r tant per-unit 
ersity of land 
nt , and market 



Other Ma.ior Commitments of the Surry Economy : 



Airy 
qual i 
983 i 
s tabi 
f ur ni 
pr odu 
vs . $ 
$190) 
pa r t i 
prove 



Furniture : The largest employer of men in Mount 
is the furniture industry, long noted for its hi 
ty products. Employment decreased from 1,233 t 
n the past decade, and this important economic 
lizer in 1958 compared unfavorably with the Sta 
ture industry in pay per employee ($2,570 vs. $ 
ctivity in value added minus pay per employee ( 
2,209), and capital expenditures per worker ($ 
Further employment decreases are anticipated 
cularly if the competitive situation fails to i 



te 

3 , 104) 

$1,031 

28 vs . 



Apparel : This relatively new and growing local 
industry draws upon the female labor pool established 
by textiles. Despite continued employment expansion, 
the prognosis for future growth is guarded, because the 
national industry is one of slow-growth. Apparel is 
also a low income-generating industry in return to 
capital, management, land, and labor. Surry apparel in 
1958 was below State apparel figures for pay per employee 
($2,302 vs. $2,374) and productivity in value added less 
pay per worker ($1,266 vs. $1,549). Most of the Surry 
industry is in Mount Airy, and employees are generally 
women from the surrounding rural nonfarra area. 



- 11 - 



Mining and stone products ; A huge granite quarry 
near Mount Airy and allied stone products industries 
are important and stable employers of men. Although 
employment increased during the past decade, mechaniza- 
tion limits probable future employment growth. 



iusiness Trends in Surry County : 



Surry County is generally carved up into two 
retail trading areas by cross-county rivals Mount Airy 
and Elkin. Mount Airy, the larger and more centrally 
located within the County, continues to dominate the 
service sector of the economy. Elkin, on the other 
hand, dominates a heavily populated area in Wilkes and 
Yadkin counties, as well as southwestern Surry. Table 
4 presents computations based on census data for 1958 
retail sales and 1959 personal income. Although Mount 
Airy has greater sales and total area income, Elkin 
is revealed as a tradinfj center with much greater sales 
to customers outside its whole township. Its sales were 
almost double the amount bought by all residents of its 
township, not including sales in firms just outside the 
town limits. Although separate data are not available 
for Pilot Mountain, that town is a trading center for 
the rural area nearby in Scokes County. In summary, 
Surry County retail business is demonstrably larger 
by a full fourth than would be expected from its popu- 
lation and their total income. Wholesale trade, trucking, 
warehousing, finance, and specialized business services 
are in much shorter supply, and it is obvious that Surry 
County is within the trading area of metropolitan Winston- 
Salem and Greensboro for these services. The whole County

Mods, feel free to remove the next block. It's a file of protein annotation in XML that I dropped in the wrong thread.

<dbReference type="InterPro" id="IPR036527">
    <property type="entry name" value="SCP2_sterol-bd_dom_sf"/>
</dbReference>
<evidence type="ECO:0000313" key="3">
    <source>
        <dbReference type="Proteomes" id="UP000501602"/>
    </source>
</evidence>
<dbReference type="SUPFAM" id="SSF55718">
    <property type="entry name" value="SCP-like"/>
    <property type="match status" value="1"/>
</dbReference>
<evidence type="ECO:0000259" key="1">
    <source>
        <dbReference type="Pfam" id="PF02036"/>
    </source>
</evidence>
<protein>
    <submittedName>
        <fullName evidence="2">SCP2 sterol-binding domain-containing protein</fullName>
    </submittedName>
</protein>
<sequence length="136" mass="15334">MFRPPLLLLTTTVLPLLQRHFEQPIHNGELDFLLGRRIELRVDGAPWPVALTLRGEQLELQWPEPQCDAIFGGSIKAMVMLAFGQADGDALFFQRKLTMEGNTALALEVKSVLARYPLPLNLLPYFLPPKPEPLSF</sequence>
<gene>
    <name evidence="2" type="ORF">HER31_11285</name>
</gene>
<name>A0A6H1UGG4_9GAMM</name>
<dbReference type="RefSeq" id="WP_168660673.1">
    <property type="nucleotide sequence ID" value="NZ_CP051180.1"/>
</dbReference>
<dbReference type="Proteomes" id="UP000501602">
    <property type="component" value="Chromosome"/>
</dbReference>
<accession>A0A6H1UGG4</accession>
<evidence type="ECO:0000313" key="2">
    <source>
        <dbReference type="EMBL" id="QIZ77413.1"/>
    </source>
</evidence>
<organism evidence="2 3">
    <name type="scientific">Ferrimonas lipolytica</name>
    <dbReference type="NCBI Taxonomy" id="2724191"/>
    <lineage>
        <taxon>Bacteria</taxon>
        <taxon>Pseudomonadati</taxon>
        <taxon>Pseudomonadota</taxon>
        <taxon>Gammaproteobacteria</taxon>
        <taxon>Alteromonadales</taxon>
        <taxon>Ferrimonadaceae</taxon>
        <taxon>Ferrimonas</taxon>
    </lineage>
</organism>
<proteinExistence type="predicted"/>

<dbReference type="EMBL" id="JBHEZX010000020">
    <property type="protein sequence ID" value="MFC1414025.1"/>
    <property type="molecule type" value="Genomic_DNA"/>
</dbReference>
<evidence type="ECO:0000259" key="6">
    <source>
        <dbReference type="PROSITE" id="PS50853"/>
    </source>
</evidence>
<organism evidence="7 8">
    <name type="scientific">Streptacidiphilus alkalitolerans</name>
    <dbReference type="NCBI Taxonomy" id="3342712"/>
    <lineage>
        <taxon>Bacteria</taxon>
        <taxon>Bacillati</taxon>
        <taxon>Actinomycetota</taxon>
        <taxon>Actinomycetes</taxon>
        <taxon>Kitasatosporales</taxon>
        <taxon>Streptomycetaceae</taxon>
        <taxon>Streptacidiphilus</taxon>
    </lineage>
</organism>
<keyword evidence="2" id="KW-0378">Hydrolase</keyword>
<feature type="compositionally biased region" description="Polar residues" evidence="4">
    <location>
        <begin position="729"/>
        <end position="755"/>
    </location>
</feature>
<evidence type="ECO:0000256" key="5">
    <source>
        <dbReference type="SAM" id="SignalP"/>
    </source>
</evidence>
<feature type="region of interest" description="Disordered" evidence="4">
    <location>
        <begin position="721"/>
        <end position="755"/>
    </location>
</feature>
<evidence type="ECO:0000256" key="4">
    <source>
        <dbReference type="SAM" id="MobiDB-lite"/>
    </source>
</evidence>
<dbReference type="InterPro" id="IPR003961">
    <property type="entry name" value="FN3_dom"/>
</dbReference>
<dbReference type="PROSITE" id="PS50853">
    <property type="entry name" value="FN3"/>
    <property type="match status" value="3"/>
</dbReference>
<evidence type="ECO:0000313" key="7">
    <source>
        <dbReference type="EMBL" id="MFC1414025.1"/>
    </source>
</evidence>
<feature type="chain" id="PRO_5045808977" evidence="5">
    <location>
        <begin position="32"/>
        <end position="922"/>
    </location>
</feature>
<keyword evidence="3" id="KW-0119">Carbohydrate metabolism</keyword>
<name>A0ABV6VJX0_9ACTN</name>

needs well-organized business districts and a better 
transportation system to ensure that future commercial 
development is not pulled into the W i ns t on— Sa 1 em orbit. 
In this endeavor the traditional commercial rivals across 
the County need to work together for comprehensive County 
planning and private cooperation, for mutual benefit. 
- 12 - 



RETAIL SALES, 1958, RELATIVE TO TOTAL PERSONAL INCOME OF RESIDENTS 
1959, FOR SURRY AND MAJOR TRADING CENTERS 



Mount 
Airy 



1959 Total Personal Income (000) $6,400 

1958 Total Retail Sales (000) 11,794 

--Retail Sales as % of Income 184.3% 

All Township Personal Income (000) $9,058 

--Sales as % of Township Income 130. 27o 

Expected Sales if State RS/Income 

Ratio is Used on Area Income $6,094 



$11 , 372 
21 , 108 
18 5.6% 

$26 , 304 
8 0.2% 



Actual Minus Expected Sales 



Total 
Surry 



557 , 694 
50 , 167 
87.0'? 



17 , 698 $38,816 
^$5,700 +$ 3,410 +$11,351 



Population in Outside Trading 

Area, at State Per Capita Ratio: 6,724 



4 , 022 



13 , 390 



Source: Censuses of Business and Population, 



ANALYSIS OF THE ECONOMY ^ 



dent 

mus t 

ec on 

mi X t 

quen 

Our 

with 

spec 

and 

of h 

with 

grow 

Fina 

need 



In t 

ec on 

be u 

omy . 

u r e o 

ces f 

compa 

thos 

ial i z 

quar r 

ow we 

in th 

th pr 

iiy, 

ed to 



he p 
om i c 
nder 

The 
f el 
or t 
r i so 
e f o 
es i 
y an 
11 S 
e i r 
oduc 
a pr 

gau 



as t 

un i 
s t oo 

ec o 
emen 
he a 
n of 
r th 
n t e 
d St 
ur r y 
nat i 
ed 1 
o jec 
ge e 



one 
t - 

d as 
nomy 
t s w 
r ea 

Sur 
e na 
xtil 
one 

i nd 
ona 1 
ong- 
t i on 
f f ec 



could 
Today 

i nt e 

of S 
hi ch 
c onsi 
r y em 
t i on 
es , a 
p r odu 
us t r i 

i ndu 
run g 

of 1 
ts of 



spea 
the 
grate 
urry 
can b 
der ed 
pi oym 
r ev ea 
gr i cu 
c t s , 
es ha 
s t r i e 
r ow th 
970 e 
ec on 



k of an 
local fa 
d parts 
County 5 
e ana 1 y z 

within 
ent di s t 
1 ed that 
1 tur e , f u 

Th ere r 
V e gr own 
s and wh 
, s tab i 1 
mp 1 oy men 
omi c t r e 



a r ea as 
c t o rs of 
within t 
then . is 
ed and t 
t he nat i 
r i bu t i on 

the Sur 
r ni ture J 
ema in as 

in c omp 
ether t h 
i t y i or 
t by i nd 
nds in t 



an in 
prod 
he na 
a pa 
heir 
onal 
s by 
ry ec 
appa 
sessm 
e t i t i 
is re 
dec 1 i 
us t r y 
he f u 



d epen- 
uc t i on 
t i ona 1 
r t i cu lar 
c ons e- 
setting. 
i ndus try 
onomy 
r e 1 , 
ents 
on 

la t i V e 
ne . 
i s 
ture. 



How well have local industries competed within their 
respective national industries ? VERY WELL. Surry County's 
nonagr icul tural industries had a competitive gain of 3,461 
jobs over their national counterpart industries from 1950 
to 1960. (Appendix B presents details by industry by sex 
and explains the computations in a methodological note.)